San Francisco D.A. charges nine with felonies in $1-million theft wave of luxury stores
San Francisco Dist. Atty. Chesa Boudin said Tuesday that he has charged nine people with felonies in a series of shoplifting incidents that included a mass smash-and-grab at Union Square luxury stores.
At least 40 thieves allegedly broke into a Louis Vuitton store on Friday, grabbing whatever they could before loading it into a series of cars parked curbside out front. The shoplifting caravan cut a swath through San Francisco’s high-end boutiques, creating a scene of chaos while stealing more than $1 million in merchandise.
Boudin said two of the nine people were charged for possession of firearms during the Friday incident. He said the nine face charges of grand theft, commercial burglary and possession of stolen goods at the felony level.
“These are not petty thefts. These are not misdemeanor conduct. This is felony conduct,” Boudin said. “We are charging felonies today.”
The district attorney said he would seek in court to keep two of those charged behind bars because of the nature of their alleged crimes.
The liberal prosecutor is facing a recall election in June because of what his critics say is a lenient approach toward criminals.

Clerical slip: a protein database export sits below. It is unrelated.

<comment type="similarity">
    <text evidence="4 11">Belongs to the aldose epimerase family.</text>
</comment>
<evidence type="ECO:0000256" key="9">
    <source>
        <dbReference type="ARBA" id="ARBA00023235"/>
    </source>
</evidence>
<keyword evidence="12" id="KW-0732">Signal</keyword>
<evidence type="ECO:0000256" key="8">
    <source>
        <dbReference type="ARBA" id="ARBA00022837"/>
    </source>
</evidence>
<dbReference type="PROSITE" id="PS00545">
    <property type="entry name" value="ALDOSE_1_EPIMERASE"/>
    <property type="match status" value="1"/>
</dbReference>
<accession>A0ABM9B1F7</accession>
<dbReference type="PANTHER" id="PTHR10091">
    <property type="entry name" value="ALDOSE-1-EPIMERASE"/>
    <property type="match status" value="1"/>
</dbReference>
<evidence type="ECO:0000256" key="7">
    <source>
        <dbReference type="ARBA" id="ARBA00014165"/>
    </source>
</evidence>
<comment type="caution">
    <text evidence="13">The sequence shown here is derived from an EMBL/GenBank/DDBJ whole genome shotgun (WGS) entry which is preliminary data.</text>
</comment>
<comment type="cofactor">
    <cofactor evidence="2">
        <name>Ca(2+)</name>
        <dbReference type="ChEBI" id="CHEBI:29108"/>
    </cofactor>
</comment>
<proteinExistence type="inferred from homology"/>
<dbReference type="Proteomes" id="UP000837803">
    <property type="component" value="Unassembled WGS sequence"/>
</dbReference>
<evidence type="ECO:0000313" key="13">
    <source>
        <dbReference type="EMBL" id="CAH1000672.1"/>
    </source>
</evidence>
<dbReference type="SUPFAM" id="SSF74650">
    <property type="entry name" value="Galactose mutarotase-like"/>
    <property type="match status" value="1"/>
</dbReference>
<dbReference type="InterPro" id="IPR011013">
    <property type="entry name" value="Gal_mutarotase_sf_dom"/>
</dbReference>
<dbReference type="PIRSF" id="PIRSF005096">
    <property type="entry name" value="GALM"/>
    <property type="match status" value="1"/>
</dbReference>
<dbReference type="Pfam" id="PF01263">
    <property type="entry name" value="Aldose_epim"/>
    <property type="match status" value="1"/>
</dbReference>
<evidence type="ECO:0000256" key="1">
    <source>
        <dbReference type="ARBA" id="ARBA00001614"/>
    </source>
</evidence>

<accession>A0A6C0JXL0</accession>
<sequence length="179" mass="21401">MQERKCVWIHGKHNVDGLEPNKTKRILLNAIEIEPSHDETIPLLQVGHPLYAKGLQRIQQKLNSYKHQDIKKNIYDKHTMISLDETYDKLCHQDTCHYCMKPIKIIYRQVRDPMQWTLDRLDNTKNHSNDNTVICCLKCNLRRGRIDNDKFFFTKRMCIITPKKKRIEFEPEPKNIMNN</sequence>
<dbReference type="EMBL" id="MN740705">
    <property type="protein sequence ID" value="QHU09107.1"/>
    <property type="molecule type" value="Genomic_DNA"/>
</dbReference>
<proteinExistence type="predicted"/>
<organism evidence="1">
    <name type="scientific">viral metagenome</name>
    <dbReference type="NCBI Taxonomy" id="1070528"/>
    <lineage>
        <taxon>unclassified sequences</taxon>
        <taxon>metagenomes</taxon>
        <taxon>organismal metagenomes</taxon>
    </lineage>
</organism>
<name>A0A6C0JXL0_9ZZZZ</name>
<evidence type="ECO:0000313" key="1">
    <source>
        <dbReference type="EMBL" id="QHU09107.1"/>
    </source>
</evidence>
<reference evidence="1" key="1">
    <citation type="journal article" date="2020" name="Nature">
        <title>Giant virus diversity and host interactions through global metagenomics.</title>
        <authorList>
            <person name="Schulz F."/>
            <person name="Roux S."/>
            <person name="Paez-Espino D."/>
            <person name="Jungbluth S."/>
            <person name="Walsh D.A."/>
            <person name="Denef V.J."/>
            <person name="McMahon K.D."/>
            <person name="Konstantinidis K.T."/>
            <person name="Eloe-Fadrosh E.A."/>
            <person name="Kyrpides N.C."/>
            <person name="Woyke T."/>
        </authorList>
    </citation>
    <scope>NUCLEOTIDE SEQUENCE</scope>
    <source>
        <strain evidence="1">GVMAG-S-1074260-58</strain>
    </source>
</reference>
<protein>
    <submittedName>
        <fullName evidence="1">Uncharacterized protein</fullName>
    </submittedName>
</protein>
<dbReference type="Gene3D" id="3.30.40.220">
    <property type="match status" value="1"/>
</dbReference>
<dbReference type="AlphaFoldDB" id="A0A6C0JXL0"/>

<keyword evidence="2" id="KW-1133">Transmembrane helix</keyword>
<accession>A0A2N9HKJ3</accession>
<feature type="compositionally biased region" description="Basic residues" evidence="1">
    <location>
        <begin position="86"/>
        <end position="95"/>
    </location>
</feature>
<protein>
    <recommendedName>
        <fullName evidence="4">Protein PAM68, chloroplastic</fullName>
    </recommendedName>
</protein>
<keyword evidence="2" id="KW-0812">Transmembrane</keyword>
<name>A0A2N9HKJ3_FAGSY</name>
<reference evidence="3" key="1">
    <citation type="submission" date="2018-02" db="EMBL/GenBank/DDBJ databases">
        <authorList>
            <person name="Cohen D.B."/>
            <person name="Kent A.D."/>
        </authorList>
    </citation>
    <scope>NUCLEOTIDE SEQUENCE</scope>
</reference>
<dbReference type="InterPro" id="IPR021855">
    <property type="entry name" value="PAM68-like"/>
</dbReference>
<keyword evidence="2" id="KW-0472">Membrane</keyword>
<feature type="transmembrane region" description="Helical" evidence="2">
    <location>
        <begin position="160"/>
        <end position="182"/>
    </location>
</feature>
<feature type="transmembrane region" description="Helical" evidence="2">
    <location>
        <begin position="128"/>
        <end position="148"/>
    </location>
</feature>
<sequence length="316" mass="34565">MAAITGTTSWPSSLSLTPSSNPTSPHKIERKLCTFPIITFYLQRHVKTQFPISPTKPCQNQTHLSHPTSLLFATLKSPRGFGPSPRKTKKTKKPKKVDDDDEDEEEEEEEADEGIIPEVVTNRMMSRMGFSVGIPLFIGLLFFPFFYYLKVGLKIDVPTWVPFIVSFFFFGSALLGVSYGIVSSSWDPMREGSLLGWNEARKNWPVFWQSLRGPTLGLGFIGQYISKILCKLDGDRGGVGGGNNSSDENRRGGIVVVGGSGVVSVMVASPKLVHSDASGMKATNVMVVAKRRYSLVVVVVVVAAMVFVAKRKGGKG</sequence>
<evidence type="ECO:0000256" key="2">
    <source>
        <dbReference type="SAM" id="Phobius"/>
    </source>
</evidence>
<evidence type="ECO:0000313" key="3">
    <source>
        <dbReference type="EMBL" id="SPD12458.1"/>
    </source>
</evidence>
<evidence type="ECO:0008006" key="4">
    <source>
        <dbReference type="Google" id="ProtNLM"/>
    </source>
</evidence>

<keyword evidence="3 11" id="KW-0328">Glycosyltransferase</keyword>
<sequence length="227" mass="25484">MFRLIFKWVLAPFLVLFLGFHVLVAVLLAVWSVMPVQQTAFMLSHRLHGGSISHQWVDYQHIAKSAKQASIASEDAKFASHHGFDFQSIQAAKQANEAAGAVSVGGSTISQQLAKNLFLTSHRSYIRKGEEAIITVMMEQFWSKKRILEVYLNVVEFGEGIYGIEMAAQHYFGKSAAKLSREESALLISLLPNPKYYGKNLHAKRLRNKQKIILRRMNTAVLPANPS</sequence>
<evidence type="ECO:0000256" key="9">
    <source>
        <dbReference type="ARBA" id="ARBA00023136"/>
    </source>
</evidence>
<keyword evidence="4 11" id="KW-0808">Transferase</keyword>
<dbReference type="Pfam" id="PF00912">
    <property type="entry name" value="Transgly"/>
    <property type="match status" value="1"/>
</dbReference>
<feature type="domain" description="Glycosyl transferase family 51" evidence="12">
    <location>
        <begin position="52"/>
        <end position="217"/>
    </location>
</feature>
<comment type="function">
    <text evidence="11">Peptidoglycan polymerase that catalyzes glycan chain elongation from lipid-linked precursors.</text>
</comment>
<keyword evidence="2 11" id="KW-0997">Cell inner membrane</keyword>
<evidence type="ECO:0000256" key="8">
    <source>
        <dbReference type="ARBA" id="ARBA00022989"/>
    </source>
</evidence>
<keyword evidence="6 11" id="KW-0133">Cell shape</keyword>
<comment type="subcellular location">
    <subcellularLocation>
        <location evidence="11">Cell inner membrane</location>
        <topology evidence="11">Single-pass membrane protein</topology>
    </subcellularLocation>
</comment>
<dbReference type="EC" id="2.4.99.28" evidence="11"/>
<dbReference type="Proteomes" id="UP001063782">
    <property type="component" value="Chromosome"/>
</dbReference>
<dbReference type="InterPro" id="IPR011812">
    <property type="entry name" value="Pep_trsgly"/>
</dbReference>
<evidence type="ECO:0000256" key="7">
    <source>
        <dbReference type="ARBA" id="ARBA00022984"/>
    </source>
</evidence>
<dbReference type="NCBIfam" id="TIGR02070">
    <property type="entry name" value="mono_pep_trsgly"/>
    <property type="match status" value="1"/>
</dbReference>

The district attorney’s office said five people were arrested in connection with the incident at the Louis Vuitton store, three others for burglarizing a cannabis dispensary and one for burglarizing a Walgreens.
Francill White, Tomiko Lamar Miller, Kimberly Cherry and Ivan Speed are each charged in the Louis Vuitton incident with felony looting during a state of emergency, felony second-degree commercial burglary, felony grand theft and felony receiving stolen property. Jamisi Callaway, who was a passenger in one of the getaway cars from Union Square, faces a series of felony weapons charges, including possession of a firearm with a prior felony, carrying a loaded firearm, having a concealed firearm and misdemeanor resisting arrest.
In connection with the dispensary break-in, Raymond Phillips, Edward James Jr. and Michael Ray face charges of felony looting, felony commercial burglary, felony stolen property possession and misdemeanor resisting arrest.
Daron Wilson, arrested for the Walgreens break-in, is charged with felony looting, felony commercial burglary, carrying a loaded firearm, having a concealed firearm and misdemeanor resisting arrest.
San Francisco Assistant Police Chief Mike Redmond, appearing with Boudin, announced that extra uniformed officers will be deployed to shopping areas and a traffic plan put in place “to keep cars out of the area if we see things ramp up downtown.”
Redmond said he expects many more arrests in the Union Square shoplifting incidents and indicated that the series of mob rip-offs around the Bay Area that began in San Francisco may be connected.
“We believe it is a lot of the same groups involved,” he said.
Several stores in and around Market Street have boarded up, not leaving anything to chance in the coming days.